Progress on developing the Crenshaw House near Equality as a tourist attraction inches forward, though opening up the house to the general public appears to be years away.
Gallatin County entities worked together in the past year to make one important improvement to the house — a permanent running water system — and the governor took notice.
"The house is a unique part of Illinois history, but it also faces unique challenges. We're fortunate to have wonderful local partners," Amy Martin, director of the Illinois Historic Preservation Agency, said.
"One challenge has been the water system. We found out a couple of years ago that the house wasn't properly connected to its water supply. That meant we had to disconnect it, leaving the house without any running water."
The caretakers of the house were left without running water, but local groups pooled resources to correct the problem. The Gallatin County Tourism Committee, Tourism Committee President Mark York, the Village of Equality, Equality Village President Frank Sisk, State Representative Brandon Phelps, Robert Wilson of the Saline Valley Conservancy District Board, Danny Paige of the SVCD Board and Parks Plumbing are all named in a Governor's Commendation proclamation signed by Governor Pat Quinn for "the invaluable service they have provided to the citizens of Illinois," states the proclamation.
Martin and other members of the Illinois Historic Preservation Agency delivered the message from Quinn and distributed copies of the proclamation to the groups on the porch of the Old Slave House Tuesday.
The groups then toured the historic home, built by John Hart Crenshaw in 1842. Crenshaw operated the Saline salt works using African American slave labor. He is also believed by many to have kidnapped freed African Americans to sell back into slavery.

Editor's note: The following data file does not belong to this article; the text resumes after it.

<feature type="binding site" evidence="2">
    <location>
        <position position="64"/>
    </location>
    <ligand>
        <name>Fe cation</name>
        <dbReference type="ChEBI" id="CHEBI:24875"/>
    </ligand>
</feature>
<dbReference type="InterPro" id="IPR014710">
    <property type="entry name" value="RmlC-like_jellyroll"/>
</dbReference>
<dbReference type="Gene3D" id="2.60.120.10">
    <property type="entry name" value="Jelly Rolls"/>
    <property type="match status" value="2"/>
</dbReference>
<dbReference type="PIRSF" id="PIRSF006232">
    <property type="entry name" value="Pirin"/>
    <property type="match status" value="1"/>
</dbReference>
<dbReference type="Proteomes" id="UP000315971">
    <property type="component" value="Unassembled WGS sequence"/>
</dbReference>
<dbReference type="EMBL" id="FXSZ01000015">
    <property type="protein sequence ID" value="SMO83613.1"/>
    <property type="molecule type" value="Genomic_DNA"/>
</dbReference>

Director of the Southern Illinois University Center for Archeological Research Mark Wagner said Tuesday at one time there was a "widow's walk" on top of the house where Crenshaw could have mounted a telescope and watched the activity at the salt works.
"He could have monitored the people working down there without leaving his house," Wagner said.
Wagner has led a team of archeologists in excavating the grounds and researching the house's structure with the long term goal of restoring the house to its original form.
Wagner revealed findings Tuesday that would appear to refute a long-held belief regarding the house and its third floor. The third floor has what appear to be two bunks in each of several small rooms. Signs on the walls from when the house was operated privately as a tourist attraction indicate kidnapped African Americans were held captive in those rooms.
Wagner said an architect working with his group determined the rooms were original to the house, but would likely have been inadequate for holding prisoners.
Page 2 of 2 - Looking at the original door jams, he believes the doors they were built to hold were thin and would not have held anyone intent on getting out. The architect said the bunks were built like those on steamboats which had louvered doors for ventilation.
"Whatever may have happened up here, (holding captives) was not why it was built," Wagner said.
The top floor had light-colored plaster originally. It also had the same fine architecture as the lower two stories with decorative details in the support posts.
"There is no way we could prove or disprove something like that, but if they were going to use this to lock people up, why have this detail up here?" Wagner said, pointing at an embellishment on a support post.
Wagner believes the third floor was built as sleeping quarters to rent to travelers, for Crenshaw's many children or for servants.
"My feeling is he was expecting to have travelers up here," Wagner said.
Illinois Historic Preservation Agency Site Superintendent Alyson Grady said there is no plan in the near future to open the site to the public, though that is the long term goal.
"The immediate plans are to continue to protect and maintain it. We don't have future plans at this time to open the home to the public. When that will happen I can't say right now," Grady said.